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Sleepover Success Playbook

Sleepover Success Playbook


Kids love 'em; parents often dread them. Let's have a sleepover!


By Sara Kendall

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Hanging with your best friends, staying up late, crashing in a sleeping bag, and waking up to a big pancake breakfast. What could be better? Let’s face it: sleepovers are the stuff of kids’ dreams.

And yet, many parents dread these relatively benign parties.

No need to fret, moms and dads. Sleepovers are only for one night and we have you covered! Read on.

Choose Guests Wisely

A sleepover is a great way to promote bonding among friends. Start by encouraging your child to ask those kids she knows well and who have been over for play dates. Only intervene, gently, if you feel your child wants to ask someone to spend the night who you feel is not compatible with the group.

Does your child do best entertaining just one friend or can he handle several at a time? If the former, start with just one guest. Next time, advance to three. A sleepover veteran can deal with more guests, but still try to keep the number low.

Parents need to decide how many kids they are comfortable with, too. Stick to a reasonable number and try to make it an even number — you don’t want an odd man out.

Reach out to everyone on your child’s guest list. When you get a yes, ask about food allergies, medications, and contact telephone numbers for more than one person.

An EPI pen might accompany a child who has severe allergies. Don’t be afraid to ask how to use it, if you are not familiar with one. It’s best to be prepared instead of driving the child to the ER in the middle of the night.

Prep the Homefront

Kids like to entertain their friends without their siblings hanging around. Arrange for brothers and sisters to be taken out for a portion of the evening or to spend the night at Grandma’s house. At the very least, set up some special entertainment such as movies or games for these kids in a part of the house not inhabited by the sleeplover guests. They might want to camp out on the floor of your bedroom, for instance.

Move furniture if necessary to allow for all the guests to sleep together, and remove anything that could be damaged. Sleepovers tend to raise energy levels in kids and a highly excited guest could get out of hand. Also, have extra towels and pillows for the guests.

Make sure you have ample food with plenty of choices (remember the kid with food allergies). Be mindful of how messy the snacks are and how much sugar is in them. Save yourself some stress by ordering pizza or making lasagna. For breakfast, consider running out for some donuts or whip up stacks of pancakes. In any event, keep it simple.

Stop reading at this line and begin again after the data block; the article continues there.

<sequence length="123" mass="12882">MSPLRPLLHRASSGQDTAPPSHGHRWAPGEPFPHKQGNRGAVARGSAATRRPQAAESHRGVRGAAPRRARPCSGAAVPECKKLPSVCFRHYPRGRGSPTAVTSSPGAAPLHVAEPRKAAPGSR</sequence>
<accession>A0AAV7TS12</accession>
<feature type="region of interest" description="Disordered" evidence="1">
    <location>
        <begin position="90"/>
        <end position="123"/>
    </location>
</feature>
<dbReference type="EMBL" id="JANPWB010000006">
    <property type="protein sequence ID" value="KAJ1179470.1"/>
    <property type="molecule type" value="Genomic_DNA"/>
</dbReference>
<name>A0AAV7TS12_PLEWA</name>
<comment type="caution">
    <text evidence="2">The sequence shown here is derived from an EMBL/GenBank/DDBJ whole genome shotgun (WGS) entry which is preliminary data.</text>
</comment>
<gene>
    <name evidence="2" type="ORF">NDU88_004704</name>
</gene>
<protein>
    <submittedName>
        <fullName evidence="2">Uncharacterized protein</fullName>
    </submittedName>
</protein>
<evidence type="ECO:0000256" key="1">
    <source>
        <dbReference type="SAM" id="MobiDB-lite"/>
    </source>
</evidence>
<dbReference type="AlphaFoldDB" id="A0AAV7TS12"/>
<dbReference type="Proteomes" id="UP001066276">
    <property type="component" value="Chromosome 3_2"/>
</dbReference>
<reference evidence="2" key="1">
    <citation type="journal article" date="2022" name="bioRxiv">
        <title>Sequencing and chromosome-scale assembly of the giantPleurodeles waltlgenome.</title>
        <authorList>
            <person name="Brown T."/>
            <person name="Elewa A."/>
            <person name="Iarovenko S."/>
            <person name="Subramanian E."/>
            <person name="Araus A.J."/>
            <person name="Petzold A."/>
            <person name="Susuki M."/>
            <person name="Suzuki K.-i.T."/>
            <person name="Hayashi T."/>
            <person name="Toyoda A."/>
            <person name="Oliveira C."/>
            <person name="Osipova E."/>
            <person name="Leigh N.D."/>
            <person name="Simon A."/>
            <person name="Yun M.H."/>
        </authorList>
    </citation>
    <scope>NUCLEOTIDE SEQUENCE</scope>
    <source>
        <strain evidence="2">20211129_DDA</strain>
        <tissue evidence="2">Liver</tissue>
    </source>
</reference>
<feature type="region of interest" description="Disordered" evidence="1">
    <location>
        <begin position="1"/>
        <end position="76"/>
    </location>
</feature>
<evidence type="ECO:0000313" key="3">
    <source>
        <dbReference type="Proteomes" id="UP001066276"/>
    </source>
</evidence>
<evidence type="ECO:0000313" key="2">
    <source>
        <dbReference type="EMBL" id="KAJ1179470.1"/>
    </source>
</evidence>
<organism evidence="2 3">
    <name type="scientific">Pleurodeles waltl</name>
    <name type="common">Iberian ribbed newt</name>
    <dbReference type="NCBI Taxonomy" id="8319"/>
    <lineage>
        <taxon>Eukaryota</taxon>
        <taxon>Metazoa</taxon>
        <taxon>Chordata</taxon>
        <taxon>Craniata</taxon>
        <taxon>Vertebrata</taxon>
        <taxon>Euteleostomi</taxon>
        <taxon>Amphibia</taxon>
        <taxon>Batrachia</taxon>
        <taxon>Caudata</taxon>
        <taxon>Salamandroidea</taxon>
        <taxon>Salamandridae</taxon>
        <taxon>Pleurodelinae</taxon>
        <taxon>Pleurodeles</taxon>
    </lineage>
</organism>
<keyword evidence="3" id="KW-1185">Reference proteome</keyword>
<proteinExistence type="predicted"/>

A Planned Agenda

Brainstorm with your kid about games, videos, and crafts and let them have a say in the activities. Start the night off with an opening act, like a physical outdoor activity to burn off some of the collective energy. Save the best activities for later when everyone is present and feels like joining in. Planned activities throughout the evening prevent the kids from breaking off into groups at the exclusion of others. End the night with a light, funny movie, which will help to settle everyone down.

Give a verbal rundown or post a list of rules so that everyone is well aware of boundaries and other restrictions. Ask the young host how he prefers to communicate the rules with his guests.

Explain which rooms are off limits and that no one can leave the house without asking. If an issue arises, the guest(s) should consult with you first, rather than call or text their parent.

When you let the guests will know what is expected of them, don’t be too overbearing. After all, they are there to have fun!

Electronic Devices

Consider collecting all electronic devices in a basket for the night. A sleepover is a time to engage on a face-to-face basis. Removing these devices will help eliminate the potential of kids looking at inappropriate videos and photos and also texting with kids not invited to the party.

Sticky Situations.

There is a good chance you or your spouse will need to jump in and be a referee if an argument or teasing situation occurs. Keep a level head and listen to all sides of the story. Separate the kids for a cooling off period, if needed.

Some kids might get homesick. A fun-filled, action-packed night will give the child less time to think about Mom and Dad. Nevertheless, if one of your guests is overcome with homesickness, call the child’s family and drive her home, if necessary.

About once an hour, drop in on the party to make sure everyone is getting along, is still present, and that no one is engaging in inappropriate activities. It’s a party, but it’s not a time to let your parenting slide.

Now that you have the sleepover success playbook in hand, you and your child can plan a champion party. Looks like a big win for the home team.

__________________________________________________

Sara Kendall is a freelance writer and mother of two daughters



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